Heat Mirror is the technological alternative to coated glass that extends performance well beyond that of generic low-e glass available today. Heat Mirror insulating glass, as well as other innovative glass technologies currently under development, is driving the US Department of Energy to revise the glass performance standards of its Energy Star program that rates the energy efficiency of appliances and building components.

Scheduled to debut as early as 2009, revised Energy Star glass performance standards will make clear that generic low-e glass, with a maximum insulating performance level of R-4, no longer represents a level of energy efficiency required to "transform the market", a key charter of the agency's ratings and standards program. Among Energy Star's objectives is increased market penetration of windows achieving insulating performance of R-10 by 2010, an objective readily achieved by Heat Mirror technology today.

Why is increasing the energy efficiency of glass important? According to Chris Mathis, a founding member of the National Fenestration Rating Council (NFRC), which sets standards for window energy efficiency, 64 percent of the 110 million existing homes in the US have single-pane windows. This contributes 25%-35% of the total energy wasted in buildings and 10% of the total carbon emissions in the US annually.

Southwall Technologies, Inc., (OTCBB:SWTX) introduced the world's first low-e coated glass product in 1981, a pioneering technology recognized in 2000 by Popular Science magazine as one of the "Top 100 Inventions of the Millennium." Southwall's Heat Mirror insulating glass units are available from over 50 window and insulating glass manufacturers worldwide.


I'll definitly be keeping an eye on this.


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 Post subject:
PostPosted: Tue Dec 18, 2007 4:22 pm 

Joined: Tue Sep 11, 2007 9:37 am
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There is no public data that I can find regarding the outcome of these suits. Usually any settlements are restricted and kept confidential.

Does anyone have any confirming information as to the actual outcomes?


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 Post subject:
PostPosted: Tue Dec 18, 2007 5:00 pm 

Joined: Sun Feb 27, 2005 4:16 pm
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I'm only familiar with the Hurd lawsuit, they lost because the units were not manufactured in accordance with Southwall spec's. It may be in the archives here, and it was quite a few years ago.


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 Post subject:
PostPosted: Tue Dec 18, 2007 5:22 pm 

Joined: Sun Feb 27, 2005 4:16 pm
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In another case in the Calif courts there was a class action suit against Black & Decker, Bostik, Southwall and Hurd. In that case it was settled for $5.5 million claiming the sealants caused the problem. Reference CV772488. Don't know who shelled out what and that was in July of 2000.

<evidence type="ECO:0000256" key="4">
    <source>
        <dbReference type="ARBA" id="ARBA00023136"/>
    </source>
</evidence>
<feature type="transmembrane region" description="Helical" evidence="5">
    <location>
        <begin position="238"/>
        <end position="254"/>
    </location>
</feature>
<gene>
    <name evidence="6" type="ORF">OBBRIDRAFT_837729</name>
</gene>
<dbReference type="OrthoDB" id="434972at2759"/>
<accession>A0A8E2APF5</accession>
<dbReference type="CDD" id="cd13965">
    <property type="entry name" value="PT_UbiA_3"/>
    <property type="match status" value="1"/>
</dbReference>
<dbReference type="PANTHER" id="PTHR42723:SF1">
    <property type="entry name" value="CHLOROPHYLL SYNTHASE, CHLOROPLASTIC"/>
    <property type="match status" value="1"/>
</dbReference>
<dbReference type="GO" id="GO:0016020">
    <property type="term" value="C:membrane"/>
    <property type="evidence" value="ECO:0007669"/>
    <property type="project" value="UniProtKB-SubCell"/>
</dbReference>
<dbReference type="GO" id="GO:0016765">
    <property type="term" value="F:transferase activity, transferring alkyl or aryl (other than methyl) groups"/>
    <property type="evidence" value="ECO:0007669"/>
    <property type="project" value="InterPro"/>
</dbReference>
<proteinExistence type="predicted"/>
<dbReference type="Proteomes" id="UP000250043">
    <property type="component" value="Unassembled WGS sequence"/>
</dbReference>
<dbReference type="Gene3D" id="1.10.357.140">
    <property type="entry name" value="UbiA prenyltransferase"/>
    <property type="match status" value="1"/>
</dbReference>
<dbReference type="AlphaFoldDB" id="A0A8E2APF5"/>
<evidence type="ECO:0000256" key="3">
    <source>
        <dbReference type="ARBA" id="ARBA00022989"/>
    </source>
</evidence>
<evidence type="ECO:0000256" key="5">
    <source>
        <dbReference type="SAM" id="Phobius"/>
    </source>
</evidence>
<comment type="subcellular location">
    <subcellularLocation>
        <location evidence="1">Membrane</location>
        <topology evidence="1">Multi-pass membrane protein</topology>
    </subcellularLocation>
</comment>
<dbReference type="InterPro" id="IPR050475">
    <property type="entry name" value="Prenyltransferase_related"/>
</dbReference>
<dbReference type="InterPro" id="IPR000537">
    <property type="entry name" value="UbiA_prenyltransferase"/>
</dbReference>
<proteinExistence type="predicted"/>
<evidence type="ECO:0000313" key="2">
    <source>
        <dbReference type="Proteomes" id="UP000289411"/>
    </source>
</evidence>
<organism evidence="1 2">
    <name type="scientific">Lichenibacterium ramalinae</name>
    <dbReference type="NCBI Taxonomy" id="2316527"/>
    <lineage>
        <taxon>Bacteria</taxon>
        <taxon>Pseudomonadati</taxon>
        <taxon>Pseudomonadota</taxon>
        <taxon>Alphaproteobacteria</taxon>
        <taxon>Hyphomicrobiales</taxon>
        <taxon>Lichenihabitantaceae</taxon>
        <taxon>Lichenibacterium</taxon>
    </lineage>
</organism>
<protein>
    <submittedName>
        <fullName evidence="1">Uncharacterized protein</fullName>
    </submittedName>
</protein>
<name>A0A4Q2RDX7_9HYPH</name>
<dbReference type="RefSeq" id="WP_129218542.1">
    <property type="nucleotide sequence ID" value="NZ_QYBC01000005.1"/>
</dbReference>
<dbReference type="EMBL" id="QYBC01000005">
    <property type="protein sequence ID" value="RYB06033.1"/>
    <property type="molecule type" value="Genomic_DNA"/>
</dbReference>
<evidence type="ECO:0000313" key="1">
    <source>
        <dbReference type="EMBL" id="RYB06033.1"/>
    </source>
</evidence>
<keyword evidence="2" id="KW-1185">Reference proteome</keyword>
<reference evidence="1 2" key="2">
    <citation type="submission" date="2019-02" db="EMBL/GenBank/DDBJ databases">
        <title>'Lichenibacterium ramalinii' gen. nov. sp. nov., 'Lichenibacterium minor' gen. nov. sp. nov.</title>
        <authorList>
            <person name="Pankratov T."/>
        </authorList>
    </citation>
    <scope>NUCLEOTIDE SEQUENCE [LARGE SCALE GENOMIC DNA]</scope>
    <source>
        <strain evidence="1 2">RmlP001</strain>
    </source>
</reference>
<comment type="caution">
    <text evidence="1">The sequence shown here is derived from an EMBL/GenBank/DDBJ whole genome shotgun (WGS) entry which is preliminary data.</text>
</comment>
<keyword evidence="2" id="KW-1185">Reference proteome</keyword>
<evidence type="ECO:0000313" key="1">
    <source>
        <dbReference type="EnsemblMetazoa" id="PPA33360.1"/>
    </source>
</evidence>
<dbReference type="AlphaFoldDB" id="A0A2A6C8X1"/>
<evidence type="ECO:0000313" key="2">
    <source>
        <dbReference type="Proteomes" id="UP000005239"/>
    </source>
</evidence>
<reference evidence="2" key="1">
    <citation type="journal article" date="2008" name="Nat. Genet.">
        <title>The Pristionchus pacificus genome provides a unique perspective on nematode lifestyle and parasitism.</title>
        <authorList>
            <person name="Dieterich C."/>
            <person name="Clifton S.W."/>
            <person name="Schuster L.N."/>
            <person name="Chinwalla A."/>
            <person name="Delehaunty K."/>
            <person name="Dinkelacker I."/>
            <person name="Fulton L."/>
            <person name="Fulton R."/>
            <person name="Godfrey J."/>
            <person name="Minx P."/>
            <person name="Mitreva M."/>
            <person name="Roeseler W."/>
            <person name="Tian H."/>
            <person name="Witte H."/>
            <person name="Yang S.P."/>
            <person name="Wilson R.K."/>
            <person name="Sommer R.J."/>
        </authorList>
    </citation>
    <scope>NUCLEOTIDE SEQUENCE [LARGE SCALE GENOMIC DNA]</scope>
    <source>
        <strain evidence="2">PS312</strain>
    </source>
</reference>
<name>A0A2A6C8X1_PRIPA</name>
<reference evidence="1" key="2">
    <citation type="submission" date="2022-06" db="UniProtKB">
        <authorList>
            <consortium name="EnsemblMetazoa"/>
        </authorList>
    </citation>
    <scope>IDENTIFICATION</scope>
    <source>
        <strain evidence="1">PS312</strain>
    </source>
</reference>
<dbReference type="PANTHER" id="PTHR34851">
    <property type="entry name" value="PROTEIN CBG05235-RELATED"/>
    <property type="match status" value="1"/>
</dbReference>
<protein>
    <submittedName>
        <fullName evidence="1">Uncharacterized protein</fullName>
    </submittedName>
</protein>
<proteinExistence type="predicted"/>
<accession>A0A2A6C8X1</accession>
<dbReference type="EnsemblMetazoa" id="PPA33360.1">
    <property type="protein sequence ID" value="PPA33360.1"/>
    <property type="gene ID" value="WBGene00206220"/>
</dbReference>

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 Post subject:
PostPosted: Thu Dec 20, 2007 10:54 am 

Joined: Sun Jun 04, 2006 12:42 pm
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Heat Mirror doesn't cause a "failure" any more than a third piece of glass would. It's the fabricator not following specific guidelines otherwise problems will occur. Here is a link for the guidelines.

http://www.alpeninc.com/product_specs/i ... index.html


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 Post subject: Re: Whatever happened to Heat Mirror Windows?
PostPosted: Mon Jul 23, 2012 12:51 pm 

Joined: Mon Jul 23, 2012 12:41 pm
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Heat Mirror is still strong and successfull. True, Southwall was never found at fault in any of its suits. Much of the barrier to entry in the market was manufacturing costs of the Heat Mirror IG. This has been addressed by a state of the art facility located in Chicago. IL. www.southwallglass.com

More recently Southwall was acquired by Solutia which in turn was acquired by Eastman Chemical.
I and ahppy to address any Heat Mirror specific questions regarding perfomance and availability.
Best Regards,

RRoy Southwall Technical Sales, Americas


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 Post subject: Re: Whatever happened to Heat Mirror Windows?
PostPosted: Mon Jul 23, 2012 1:40 pm 

Joined: Mon Oct 11, 2010 11:14 am
Posts: 827
Location: New Jersey Window Pro- Northern NJ and Central NJ
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its definitely been improved over the years especially by adding UV protection. the only challenge is ensuring that various manufacturers are following proper manufacturing procedures . i think thats where the ball can be dropped.
we welcome your insight RRoy.